What is it they say in show business? ‘The show must go on’? Well then… I ‘ignored’ the technological problem and dived into telling the fellow Secretaries what started my love affair with my scribbling pen to paper, what I’ve accomplished in the past five years since, and what prompted me to delve more wholeheartedly into creating and maintaining social media presence, being unpublished notwithstanding.

You know, I considered myself being not as bad as I used to be in public speaking. I used to always have to type up my speech, memorised it days (if not weeks) prior to the big day, and refer to it from time to time during my presentation. These days, bullet points outlining the main topics were all I needed.

Still, having known the topic of my speech SO well, I could feel a nervous sweat broke out within the first few minutes of standing in front of about 25 of my colleagues; some of it culminating just below my eyes, blurring my glasses I was compelled to take them off and wiped the moisture away.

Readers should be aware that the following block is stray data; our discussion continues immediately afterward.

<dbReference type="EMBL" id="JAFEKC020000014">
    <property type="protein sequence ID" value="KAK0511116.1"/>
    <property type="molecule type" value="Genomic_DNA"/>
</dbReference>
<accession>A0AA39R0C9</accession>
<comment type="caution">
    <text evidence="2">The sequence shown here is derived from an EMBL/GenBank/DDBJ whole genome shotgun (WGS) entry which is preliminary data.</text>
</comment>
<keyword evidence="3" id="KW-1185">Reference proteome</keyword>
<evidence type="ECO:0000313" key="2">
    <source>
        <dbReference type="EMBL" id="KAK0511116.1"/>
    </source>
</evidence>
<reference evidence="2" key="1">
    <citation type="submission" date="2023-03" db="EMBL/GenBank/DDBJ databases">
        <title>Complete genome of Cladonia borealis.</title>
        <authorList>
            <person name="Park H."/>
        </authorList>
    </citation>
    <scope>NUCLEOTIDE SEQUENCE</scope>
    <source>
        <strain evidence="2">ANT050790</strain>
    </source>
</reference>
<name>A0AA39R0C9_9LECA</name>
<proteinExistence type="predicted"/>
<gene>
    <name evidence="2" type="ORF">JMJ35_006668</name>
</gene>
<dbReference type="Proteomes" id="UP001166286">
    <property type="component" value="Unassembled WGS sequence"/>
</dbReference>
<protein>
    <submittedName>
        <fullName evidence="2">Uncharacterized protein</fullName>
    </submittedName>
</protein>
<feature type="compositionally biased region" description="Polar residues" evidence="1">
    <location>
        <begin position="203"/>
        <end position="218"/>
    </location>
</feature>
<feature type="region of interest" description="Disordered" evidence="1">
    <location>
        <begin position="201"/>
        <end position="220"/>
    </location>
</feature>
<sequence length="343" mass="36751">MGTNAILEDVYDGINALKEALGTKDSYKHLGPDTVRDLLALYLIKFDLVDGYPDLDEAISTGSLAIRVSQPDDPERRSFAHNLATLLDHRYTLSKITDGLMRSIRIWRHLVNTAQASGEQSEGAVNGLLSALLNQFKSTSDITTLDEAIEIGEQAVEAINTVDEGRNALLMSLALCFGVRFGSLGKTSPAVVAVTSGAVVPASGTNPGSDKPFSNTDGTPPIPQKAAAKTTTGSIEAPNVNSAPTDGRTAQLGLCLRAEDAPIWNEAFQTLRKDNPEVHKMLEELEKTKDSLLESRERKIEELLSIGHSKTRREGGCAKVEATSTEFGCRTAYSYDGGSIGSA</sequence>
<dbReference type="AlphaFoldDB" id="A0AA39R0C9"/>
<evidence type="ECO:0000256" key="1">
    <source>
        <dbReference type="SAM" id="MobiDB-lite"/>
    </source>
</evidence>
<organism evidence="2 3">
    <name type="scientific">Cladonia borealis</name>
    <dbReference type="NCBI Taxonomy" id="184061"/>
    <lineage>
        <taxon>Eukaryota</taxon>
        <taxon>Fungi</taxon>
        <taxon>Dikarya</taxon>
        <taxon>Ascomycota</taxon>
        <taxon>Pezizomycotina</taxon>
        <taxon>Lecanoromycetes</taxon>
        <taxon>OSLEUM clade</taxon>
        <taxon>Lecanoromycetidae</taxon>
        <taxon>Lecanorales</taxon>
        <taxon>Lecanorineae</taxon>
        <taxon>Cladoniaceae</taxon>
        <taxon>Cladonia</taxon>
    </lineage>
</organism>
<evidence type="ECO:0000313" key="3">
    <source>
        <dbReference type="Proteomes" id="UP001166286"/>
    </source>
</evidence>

But I did get through it, and had tremendous fun doing it, even if:
1. At times, I spoke a little too softly for people to hear. It has always been something I need to consciously work on.
2. Whilst I explained to them the dream that started Eleanor I, and read an excerpt from said book, I didn’t think to explain the premise of Eleanor I and/or II (though perhaps, the excerpt would hopefully shed a light on that? Entice the audience to want to know more about the book? You know, the whole ‘not giving too much away’ point of view and all that?).

It is something I need to work on and improve between now and Monday, when I’m reprising this presentation to another bunch of my colleagues. To my very first group of audience today, from the bottom of my heart, thank you for your time, and I hope I have managed to captivate/entertain you in some capacity.

As writers, we all tend to mull over each word, each sentence, each paragraph, making sure that one flows from the next; that the adjective we’ve chosen aptly reflect the mood of the character or the atmosphere of the situation. We consult our trusty Thesaurus over our word choices; sometimes, we even (gasp!) select a whole section we’ve deemed unworthy and press the ‘Delete’ button, or rip pages of handwriting we simply believe are made of utter crap.

Not so long ago, I came across the concept of Freewriting, written by Sue Healy. She describes a writing exercise in which you put whatever that first comes into your mind onto the screen, dismissing grammar and structure. It’s a warm-up exercise; a chance to stretch and flex those muscles inside your head; a great way to ignore those voices criticising your every literary move and just… write.

So here is my debut effort of it, dedicating three whole minutes writing whatever it is that comes into my mind. In 3… 2… 1…!